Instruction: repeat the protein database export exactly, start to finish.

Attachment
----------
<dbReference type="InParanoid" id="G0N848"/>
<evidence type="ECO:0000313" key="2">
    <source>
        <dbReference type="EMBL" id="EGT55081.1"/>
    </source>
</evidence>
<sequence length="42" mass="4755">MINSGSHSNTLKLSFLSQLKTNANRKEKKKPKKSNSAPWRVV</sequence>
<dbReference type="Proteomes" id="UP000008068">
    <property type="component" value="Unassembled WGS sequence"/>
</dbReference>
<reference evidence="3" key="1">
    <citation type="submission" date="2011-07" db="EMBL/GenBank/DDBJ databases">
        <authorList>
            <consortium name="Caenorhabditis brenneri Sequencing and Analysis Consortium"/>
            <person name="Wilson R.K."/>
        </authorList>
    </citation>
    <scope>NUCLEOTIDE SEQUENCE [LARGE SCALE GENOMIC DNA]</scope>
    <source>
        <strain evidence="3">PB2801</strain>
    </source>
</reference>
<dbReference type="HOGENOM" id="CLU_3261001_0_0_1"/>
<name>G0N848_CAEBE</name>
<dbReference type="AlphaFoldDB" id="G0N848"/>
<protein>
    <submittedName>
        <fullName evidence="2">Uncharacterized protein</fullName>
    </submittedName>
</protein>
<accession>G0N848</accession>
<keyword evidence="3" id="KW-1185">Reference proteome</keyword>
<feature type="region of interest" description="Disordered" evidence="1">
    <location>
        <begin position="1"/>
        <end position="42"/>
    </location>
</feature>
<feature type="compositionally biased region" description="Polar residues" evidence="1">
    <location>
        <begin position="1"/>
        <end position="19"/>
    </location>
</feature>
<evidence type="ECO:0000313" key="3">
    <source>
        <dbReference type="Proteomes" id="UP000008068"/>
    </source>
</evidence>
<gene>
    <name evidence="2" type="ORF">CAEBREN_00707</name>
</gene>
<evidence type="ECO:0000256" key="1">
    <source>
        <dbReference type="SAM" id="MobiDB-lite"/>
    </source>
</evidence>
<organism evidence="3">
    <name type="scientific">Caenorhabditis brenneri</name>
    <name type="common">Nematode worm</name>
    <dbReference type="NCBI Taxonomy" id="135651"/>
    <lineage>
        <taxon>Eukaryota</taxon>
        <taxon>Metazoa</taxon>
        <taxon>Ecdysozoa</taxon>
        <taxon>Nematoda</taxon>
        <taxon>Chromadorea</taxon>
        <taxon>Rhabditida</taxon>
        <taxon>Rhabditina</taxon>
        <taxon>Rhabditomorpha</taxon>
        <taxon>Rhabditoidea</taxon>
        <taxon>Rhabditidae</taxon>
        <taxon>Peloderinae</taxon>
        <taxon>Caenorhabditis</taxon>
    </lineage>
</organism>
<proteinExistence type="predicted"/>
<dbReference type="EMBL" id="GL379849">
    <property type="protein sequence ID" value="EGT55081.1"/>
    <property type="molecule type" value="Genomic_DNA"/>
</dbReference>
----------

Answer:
<dbReference type="InParanoid" id="G0N848"/>
<evidence type="ECO:0000313" key="2">
    <source>
        <dbReference type="EMBL" id="EGT55081.1"/>
    </source>
</evidence>
<sequence length="42" mass="4755">MINSGSHSNTLKLSFLSQLKTNANRKEKKKPKKSNSAPWRVV</sequence>
<dbReference type="Proteomes" id="UP000008068">
    <property type="component" value="Unassembled WGS sequence"/>
</dbReference>
<reference evidence="3" key="1">
    <citation type="submission" date="2011-07" db="EMBL/GenBank/DDBJ databases">
        <authorList>
            <consortium name="Caenorhabditis brenneri Sequencing and Analysis Consortium"/>
            <person name="Wilson R.K."/>
        </authorList>
    </citation>
    <scope>NUCLEOTIDE SEQUENCE [LARGE SCALE GENOMIC DNA]</scope>
    <source>
        <strain evidence="3">PB2801</strain>
    </source>
</reference>
<dbReference type="HOGENOM" id="CLU_3261001_0_0_1"/>
<name>G0N848_CAEBE</name>
<dbReference type="AlphaFoldDB" id="G0N848"/>
<protein>
    <submittedName>
        <fullName evidence="2">Uncharacterized protein</fullName>
    </submittedName>
</protein>
<accession>G0N848</accession>
<keyword evidence="3" id="KW-1185">Reference proteome</keyword>
<feature type="region of interest" description="Disordered" evidence="1">
    <location>
        <begin position="1"/>
        <end position="42"/>
    </location>
</feature>
<feature type="compositionally biased region" description="Polar residues" evidence="1">
    <location>
        <begin position="1"/>
        <end position="19"/>
    </location>
</feature>
<evidence type="ECO:0000313" key="3">
    <source>
        <dbReference type="Proteomes" id="UP000008068"/>
    </source>
</evidence>
<gene>
    <name evidence="2" type="ORF">CAEBREN_00707</name>
</gene>
<evidence type="ECO:0000256" key="1">
    <source>
        <dbReference type="SAM" id="MobiDB-lite"/>
    </source>
</evidence>
<organism evidence="3">
    <name type="scientific">Caenorhabditis brenneri</name>
    <name type="common">Nematode worm</name>
    <dbReference type="NCBI Taxonomy" id="135651"/>
    <lineage>
        <taxon>Eukaryota</taxon>
        <taxon>Metazoa</taxon>
        <taxon>Ecdysozoa</taxon>
        <taxon>Nematoda</taxon>
        <taxon>Chromadorea</taxon>
        <taxon>Rhabditida</taxon>
        <taxon>Rhabditina</taxon>
        <taxon>Rhabditomorpha</taxon>
        <taxon>Rhabditoidea</taxon>
        <taxon>Rhabditidae</taxon>
        <taxon>Peloderinae</taxon>
        <taxon>Caenorhabditis</taxon>
    </lineage>
</organism>
<proteinExistence type="predicted"/>
<dbReference type="EMBL" id="GL379849">
    <property type="protein sequence ID" value="EGT55081.1"/>
    <property type="molecule type" value="Genomic_DNA"/>
</dbReference>